For this final installment in the Family Stories series, I thought I would share one of my own family stories!
For many of my growing up years, we lived in a place where we could travel up into the mountains to cut our own Christmas tree. The day was much anticipated every year! We would take stock of gloves, hats, and mittens. Dad would gather saw and rope, and Mom would make up thermoses of hot cocoa and coffee and a lunch of sandwiches (in bags with our initials on them.)
As we drove, we would talk about which one of us might find “THE” tree this year. It had to be perfect, you know. Full from all angles, except one, which would be the side that sat against the wall at home. Dark green. Branches evenly aligned. Straight top, just right for our crocheted angel to sit upon. Perfect triangular shape.
It would often take us much of the day to find it. Remember, we were not at a Christmas tree farm or lot! We were usually in a National Forest area where tree cutting was permitted during the holiday season. Trees growing in their natural environment are not groomed, trimmed, and shaped. We had our work cut out for us! Often tromping through knee-deep snow, we would look and play, eat and search. There would usually be some form of a snowball fight.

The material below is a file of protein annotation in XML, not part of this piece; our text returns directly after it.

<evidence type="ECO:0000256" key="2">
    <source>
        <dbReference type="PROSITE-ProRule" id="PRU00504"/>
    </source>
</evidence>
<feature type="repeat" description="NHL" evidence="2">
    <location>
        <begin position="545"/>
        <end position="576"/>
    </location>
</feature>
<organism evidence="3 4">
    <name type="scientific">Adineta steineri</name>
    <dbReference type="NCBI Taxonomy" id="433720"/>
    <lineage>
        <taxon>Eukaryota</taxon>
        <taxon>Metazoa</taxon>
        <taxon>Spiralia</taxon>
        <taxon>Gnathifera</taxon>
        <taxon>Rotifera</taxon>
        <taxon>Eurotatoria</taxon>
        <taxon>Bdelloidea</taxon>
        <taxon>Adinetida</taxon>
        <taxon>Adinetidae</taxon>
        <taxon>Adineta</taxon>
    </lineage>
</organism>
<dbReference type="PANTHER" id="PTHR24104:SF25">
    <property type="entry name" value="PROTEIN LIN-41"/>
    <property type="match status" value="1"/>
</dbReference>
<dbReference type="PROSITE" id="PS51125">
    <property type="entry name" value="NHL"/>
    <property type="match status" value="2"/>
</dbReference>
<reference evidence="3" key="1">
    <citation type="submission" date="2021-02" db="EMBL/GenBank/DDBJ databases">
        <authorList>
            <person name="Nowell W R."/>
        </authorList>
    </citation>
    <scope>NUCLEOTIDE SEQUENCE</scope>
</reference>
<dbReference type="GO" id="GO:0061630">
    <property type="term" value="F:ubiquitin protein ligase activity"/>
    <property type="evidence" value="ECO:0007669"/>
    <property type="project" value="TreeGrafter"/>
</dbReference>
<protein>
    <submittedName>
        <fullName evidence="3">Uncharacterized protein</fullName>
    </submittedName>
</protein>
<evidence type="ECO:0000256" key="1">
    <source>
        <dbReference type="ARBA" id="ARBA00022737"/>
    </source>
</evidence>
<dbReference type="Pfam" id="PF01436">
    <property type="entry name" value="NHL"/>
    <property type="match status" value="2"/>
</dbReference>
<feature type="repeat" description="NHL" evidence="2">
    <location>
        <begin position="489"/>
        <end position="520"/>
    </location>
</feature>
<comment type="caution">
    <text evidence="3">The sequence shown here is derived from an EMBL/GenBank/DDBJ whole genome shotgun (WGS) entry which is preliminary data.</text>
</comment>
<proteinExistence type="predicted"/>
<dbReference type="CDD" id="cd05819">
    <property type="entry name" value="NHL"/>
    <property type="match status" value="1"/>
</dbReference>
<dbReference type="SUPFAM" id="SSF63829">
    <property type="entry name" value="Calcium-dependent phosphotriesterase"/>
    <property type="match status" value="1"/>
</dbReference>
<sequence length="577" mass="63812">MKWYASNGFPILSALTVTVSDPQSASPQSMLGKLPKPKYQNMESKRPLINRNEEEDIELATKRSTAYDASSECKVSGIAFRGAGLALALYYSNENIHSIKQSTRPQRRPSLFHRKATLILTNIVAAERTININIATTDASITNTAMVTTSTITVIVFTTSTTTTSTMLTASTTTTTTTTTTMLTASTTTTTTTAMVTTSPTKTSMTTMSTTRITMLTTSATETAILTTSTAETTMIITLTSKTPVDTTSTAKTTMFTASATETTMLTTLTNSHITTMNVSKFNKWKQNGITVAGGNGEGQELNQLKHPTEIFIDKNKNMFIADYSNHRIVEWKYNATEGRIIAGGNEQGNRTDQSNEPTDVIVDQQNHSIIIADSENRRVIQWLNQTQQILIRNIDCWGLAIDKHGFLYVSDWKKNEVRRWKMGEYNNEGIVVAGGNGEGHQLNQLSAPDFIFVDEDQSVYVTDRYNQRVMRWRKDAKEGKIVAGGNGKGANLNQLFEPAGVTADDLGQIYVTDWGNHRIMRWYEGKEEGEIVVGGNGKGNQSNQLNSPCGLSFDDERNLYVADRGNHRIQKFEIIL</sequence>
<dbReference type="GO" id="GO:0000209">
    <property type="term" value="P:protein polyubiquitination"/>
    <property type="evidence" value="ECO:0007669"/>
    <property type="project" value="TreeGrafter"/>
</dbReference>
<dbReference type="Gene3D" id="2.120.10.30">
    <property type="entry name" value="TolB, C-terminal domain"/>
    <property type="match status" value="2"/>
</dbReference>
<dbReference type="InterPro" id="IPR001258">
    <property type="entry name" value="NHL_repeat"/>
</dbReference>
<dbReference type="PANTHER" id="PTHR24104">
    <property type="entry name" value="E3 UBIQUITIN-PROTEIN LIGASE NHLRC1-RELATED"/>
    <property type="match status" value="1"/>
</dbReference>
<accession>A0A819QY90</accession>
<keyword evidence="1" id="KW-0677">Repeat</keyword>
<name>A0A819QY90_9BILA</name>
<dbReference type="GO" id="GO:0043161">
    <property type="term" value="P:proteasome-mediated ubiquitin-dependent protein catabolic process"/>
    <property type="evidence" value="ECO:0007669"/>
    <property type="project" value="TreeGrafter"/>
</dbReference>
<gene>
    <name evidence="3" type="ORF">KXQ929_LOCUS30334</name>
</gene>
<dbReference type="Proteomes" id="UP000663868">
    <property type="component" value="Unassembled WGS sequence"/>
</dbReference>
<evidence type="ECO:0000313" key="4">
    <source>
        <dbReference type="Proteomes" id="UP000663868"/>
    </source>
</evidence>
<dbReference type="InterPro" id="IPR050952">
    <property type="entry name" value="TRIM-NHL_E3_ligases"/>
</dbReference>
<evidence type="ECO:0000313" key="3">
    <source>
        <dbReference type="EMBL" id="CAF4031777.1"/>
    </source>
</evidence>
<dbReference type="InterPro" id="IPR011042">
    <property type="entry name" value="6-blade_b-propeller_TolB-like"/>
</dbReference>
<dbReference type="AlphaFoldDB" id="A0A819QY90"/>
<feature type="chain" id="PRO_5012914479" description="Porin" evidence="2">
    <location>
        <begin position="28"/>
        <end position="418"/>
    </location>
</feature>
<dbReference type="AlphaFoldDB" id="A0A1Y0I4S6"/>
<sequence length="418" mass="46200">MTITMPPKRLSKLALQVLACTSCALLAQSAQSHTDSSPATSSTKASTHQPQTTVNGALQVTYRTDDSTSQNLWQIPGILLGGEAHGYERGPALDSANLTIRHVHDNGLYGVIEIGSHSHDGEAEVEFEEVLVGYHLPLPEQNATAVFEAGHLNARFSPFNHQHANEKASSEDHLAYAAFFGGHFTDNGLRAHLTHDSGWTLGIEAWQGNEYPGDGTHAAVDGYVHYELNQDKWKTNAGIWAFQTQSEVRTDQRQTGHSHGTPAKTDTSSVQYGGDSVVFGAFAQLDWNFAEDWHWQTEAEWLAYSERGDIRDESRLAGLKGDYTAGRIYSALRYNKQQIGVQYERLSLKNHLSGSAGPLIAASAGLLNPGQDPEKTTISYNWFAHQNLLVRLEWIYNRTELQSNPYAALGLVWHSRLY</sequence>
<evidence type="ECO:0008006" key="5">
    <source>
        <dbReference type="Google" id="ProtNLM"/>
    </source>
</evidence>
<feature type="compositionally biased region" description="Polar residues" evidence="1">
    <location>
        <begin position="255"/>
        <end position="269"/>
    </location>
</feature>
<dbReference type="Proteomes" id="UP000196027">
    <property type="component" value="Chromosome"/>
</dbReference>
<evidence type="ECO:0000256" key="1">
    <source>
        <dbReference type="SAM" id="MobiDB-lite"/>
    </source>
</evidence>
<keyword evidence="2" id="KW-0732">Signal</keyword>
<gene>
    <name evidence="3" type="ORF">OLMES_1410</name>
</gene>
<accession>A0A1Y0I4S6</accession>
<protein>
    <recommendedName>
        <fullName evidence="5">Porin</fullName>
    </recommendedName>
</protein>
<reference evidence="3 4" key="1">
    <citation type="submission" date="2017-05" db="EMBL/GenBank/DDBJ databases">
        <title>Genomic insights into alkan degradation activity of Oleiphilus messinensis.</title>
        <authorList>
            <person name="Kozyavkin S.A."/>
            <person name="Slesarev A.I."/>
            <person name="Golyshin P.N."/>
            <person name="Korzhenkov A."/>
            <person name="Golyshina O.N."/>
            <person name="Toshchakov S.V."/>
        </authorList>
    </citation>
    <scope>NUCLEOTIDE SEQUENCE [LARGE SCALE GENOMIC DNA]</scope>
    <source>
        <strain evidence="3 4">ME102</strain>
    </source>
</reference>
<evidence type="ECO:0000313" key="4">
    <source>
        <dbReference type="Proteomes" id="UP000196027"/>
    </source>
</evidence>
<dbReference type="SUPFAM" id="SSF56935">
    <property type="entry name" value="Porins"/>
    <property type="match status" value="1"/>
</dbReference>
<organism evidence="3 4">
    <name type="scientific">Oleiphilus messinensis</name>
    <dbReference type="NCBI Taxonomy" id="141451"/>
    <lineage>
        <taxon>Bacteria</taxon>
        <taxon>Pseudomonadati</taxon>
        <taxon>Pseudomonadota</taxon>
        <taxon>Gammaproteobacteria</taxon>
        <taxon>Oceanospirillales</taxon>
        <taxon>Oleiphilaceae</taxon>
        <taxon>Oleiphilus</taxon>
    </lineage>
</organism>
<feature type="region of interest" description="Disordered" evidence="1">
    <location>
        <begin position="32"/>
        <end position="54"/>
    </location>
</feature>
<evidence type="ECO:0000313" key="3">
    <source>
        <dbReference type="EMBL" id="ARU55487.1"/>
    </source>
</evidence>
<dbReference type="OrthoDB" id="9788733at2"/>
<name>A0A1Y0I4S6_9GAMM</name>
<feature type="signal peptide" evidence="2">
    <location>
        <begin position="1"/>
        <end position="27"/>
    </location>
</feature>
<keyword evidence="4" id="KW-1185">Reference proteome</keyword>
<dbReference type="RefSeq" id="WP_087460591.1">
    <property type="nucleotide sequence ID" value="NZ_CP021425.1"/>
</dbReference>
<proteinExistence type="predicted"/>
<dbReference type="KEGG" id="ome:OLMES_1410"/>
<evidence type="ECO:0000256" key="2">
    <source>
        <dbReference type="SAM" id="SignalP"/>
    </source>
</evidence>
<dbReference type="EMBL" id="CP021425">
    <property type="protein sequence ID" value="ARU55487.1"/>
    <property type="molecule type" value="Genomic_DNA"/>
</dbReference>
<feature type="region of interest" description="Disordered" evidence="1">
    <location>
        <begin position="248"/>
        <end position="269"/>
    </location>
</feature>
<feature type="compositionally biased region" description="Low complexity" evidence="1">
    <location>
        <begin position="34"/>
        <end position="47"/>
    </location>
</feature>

(That’s me in the middle. My sister Lori is on the left, and my mom on the right–very pregnant with my little sister. Look at the date! 30 years ago today!)
Most years, we would narrow the possibilities down to a couple of trees and then argue over why we each thought our favorite should be “the one.” It was serious business! When we finally decided on one, Dad would use the saw to cut it down and then we would all help carry it to the car. At times, that was quite a hike back! We would get it tied to the top of the car, settle ourselves back in, and head home. Usually, I would be the one worrying, the whole way home, that the tree was going to fly off the top! It never did.
Once home, Dad would saw a small piece off the bottom and stand the tree in a bucket in the garage to dry off before bringing it in the house.
Just knowing it was sitting out there, waiting to come in to be decorated, was a source of delicious anticipation of all that the Christmas season would bring.